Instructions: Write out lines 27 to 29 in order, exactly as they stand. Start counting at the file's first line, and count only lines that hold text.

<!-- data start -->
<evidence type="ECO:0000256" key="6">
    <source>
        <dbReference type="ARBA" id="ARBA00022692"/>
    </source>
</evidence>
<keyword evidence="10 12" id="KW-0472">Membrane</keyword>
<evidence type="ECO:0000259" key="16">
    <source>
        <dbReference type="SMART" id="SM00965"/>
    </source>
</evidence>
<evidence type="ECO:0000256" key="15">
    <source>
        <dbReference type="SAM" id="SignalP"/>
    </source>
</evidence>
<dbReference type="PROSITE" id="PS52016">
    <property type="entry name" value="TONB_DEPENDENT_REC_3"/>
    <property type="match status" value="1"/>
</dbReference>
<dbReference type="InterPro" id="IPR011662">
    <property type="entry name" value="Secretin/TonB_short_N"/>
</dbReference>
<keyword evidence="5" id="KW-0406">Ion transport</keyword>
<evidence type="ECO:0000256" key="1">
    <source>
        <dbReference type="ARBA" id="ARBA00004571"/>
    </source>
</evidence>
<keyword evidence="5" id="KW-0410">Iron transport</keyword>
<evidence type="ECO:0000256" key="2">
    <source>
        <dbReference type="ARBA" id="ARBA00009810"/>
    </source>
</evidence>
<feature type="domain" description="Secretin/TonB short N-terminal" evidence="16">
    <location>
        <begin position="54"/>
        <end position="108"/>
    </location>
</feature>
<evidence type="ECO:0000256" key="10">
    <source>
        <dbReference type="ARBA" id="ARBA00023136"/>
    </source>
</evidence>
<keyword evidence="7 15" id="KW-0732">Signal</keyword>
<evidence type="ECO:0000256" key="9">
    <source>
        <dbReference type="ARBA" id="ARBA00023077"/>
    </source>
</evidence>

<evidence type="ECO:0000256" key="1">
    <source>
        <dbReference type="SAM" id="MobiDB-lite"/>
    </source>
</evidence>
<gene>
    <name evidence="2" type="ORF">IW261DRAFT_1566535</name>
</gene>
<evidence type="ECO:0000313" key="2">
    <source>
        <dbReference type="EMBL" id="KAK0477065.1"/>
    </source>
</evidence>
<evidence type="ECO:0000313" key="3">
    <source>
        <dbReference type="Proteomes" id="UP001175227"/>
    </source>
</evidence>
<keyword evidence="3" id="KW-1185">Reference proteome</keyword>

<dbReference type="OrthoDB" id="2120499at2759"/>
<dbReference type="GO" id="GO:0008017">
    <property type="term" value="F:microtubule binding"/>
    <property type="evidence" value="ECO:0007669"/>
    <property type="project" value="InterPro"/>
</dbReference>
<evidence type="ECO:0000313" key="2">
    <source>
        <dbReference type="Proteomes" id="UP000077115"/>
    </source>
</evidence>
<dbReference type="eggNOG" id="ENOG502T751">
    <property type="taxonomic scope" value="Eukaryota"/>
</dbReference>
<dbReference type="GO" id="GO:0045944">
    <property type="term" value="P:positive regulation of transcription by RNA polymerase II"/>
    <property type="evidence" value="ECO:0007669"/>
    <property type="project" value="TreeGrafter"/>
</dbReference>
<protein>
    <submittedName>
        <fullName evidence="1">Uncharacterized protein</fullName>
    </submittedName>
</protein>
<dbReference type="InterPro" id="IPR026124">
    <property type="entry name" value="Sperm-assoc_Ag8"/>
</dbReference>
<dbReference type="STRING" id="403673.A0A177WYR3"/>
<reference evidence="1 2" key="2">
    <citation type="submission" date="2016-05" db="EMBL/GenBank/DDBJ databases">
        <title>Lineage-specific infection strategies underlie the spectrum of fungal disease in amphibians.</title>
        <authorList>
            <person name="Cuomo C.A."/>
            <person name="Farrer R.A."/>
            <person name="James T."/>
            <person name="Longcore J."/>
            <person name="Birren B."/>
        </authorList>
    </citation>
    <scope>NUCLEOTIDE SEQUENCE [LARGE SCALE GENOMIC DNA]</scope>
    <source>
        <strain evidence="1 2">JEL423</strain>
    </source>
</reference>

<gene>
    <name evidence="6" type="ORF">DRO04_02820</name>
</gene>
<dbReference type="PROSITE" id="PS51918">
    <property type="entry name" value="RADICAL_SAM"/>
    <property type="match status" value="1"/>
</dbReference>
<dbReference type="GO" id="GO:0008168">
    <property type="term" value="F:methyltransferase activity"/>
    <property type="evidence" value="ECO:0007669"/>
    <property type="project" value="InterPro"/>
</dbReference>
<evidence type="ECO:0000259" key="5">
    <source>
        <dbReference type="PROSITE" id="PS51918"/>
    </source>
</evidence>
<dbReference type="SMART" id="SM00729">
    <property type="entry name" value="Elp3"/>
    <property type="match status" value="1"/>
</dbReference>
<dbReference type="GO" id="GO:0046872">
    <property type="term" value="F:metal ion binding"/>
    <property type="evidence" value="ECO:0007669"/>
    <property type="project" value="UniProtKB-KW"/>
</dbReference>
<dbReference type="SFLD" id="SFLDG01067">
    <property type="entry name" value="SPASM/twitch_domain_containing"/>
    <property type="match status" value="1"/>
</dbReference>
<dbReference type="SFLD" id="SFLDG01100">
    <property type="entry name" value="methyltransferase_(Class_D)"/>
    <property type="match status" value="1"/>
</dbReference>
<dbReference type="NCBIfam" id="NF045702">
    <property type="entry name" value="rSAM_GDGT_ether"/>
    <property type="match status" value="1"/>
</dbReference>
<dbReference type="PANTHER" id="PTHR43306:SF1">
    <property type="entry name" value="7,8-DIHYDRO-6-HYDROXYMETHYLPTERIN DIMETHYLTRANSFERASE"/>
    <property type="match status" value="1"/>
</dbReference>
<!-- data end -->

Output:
        <dbReference type="ARBA" id="ARBA00004571"/>
    </source>
</evidence>